Anything but the Moon by George Sipos

Anything but the moon

Admittedly, I picked up George Sipos’ debut collection, Anything but the Moon, because of the cover. Something about the duotone blue grove of trees in mist caught my attention. The simplicity of it, I think; or, the solitude. And while the poems certainly are not simple, there is an overwhelming sense of solitude within these pages.

The poems in this collection are like moments of amber, perfectly caught; they are self-contained lyrics, with little to no narrative overlap, and many of them, as if to highlight their own independence, are only a page long. Sipos’ tonal range is subtle, typically contemplative as he looks for meaning in the natural or the quotidian world:

The stories of summer must be true –
the way the sun
rises already hot at 6:00 a.m.,
how its light is filtered green along the fenceline,
how kernels swell in seedheads,
timothy and fescue bending
to the recursive
of the nameable world.
(“The Syntax of Summer” 16)

I enjoyed the poems early in the book the most; they are casual and meditative (like most of the poems in the collection), but there is an element of novelty, of fun, that eschews the seriousness of the later pieces:

[The chickens] cluck a little, shit, refuse to dream.

In the morning you find them jostling
by the gate. Rickshaw drivers
desperate to take you anywhere, they invent
frantic itineraries in the dirt
(beak, pinfeathers, claw, whatever you want),
make you feel rich
as you scatter the small change
of an indifferent husbandry.
(“Henhouse” 13)

As you progress through the book, however, you’ll find that Sipos is a nature poet writing poems I would describe as “contemporary pastoral.” Focusing on the natural world and the seasons, these poems (like the book’s cover) are typically unpopulated by other people. Even when other characters do enter the picture, the relationships are often described in terms of the natural world:

All winter we dream of spring:
what I’ll say
what you’ll reply
how it will be –
a warm wind, water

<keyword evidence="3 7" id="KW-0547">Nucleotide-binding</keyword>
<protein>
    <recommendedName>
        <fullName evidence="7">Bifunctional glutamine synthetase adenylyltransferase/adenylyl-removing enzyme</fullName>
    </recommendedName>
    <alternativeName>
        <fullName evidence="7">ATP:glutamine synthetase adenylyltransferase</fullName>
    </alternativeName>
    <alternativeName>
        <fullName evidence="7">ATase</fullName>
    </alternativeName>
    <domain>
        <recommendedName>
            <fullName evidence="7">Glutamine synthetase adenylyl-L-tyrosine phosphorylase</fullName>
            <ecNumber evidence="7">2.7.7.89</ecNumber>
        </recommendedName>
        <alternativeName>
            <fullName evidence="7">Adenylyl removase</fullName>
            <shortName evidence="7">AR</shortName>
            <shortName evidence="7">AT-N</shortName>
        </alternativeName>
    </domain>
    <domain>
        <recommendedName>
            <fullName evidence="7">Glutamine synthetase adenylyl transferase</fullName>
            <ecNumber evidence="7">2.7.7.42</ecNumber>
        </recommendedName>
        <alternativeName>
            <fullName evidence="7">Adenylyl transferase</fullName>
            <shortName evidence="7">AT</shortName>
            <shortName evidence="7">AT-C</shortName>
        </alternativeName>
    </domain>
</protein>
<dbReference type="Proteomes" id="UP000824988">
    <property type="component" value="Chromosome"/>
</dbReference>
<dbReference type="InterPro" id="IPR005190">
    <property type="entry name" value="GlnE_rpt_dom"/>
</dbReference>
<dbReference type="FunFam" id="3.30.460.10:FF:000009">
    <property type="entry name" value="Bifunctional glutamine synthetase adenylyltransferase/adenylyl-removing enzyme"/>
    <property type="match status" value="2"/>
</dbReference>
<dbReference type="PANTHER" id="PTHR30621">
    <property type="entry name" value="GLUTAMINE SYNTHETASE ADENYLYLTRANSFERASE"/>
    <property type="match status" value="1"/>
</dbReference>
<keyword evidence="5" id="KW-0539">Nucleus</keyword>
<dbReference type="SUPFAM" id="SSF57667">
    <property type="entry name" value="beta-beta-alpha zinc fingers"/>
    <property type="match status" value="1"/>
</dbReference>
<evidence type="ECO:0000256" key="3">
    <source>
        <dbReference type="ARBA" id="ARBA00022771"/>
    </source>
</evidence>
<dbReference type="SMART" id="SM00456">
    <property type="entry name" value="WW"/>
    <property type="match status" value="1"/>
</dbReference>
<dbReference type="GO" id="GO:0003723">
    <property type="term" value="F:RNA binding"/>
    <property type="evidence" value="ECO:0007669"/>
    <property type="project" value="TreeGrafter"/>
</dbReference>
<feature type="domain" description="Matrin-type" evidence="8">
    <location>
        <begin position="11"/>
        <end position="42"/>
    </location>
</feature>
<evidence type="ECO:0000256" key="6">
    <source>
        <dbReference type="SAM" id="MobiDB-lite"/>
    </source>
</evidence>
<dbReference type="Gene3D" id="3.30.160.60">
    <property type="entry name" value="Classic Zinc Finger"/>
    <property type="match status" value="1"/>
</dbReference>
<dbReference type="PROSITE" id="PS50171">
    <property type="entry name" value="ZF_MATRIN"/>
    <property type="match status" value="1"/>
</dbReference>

glistening at eaves, daylight on the brink
once again, of fragrance.
(“Stella” 25)

This is the major fault of the book, however: too much of the same. The individual poems lose their distinctiveness among so many trees and fields, grasses and lakes. The book is awash in the verdancy of British Columbia wilderness, and it suffers for it. Certainly, the poems are well-written. Many are subtle, sophisticated, and enjoyable, but they aren’t often memorable because of the way the landscape of one poem bleeds into the next. However, when Sipos does deviate from the pastoral, he gives us something more powerful and unique, as in his anti-violence poem “Laundry Day”:

…reload the bombers with nuns,
send them wimpling over the suburbs to fall
like black-and-white blessings, their
beads clinking benediction,

In the end, Anything but the Moon covers familiar ground. Its descriptions, when precise, are vivid and true to life, and Sipos’ lyric style can be quite enjoyable. Readers looking for raw, gritty, urban poetry won’t find it here. Rather, this is a long hike through the woods, and is meant for nature lovers. Wear your proper shoes; pack a lunch.

Eric Barstad is the editor of, and he currently lives with his partner Erin and their three cats — Finnegan, Pickles, and Claude — in Gleichen, Alberta, a small farming community an hour east of Calgary.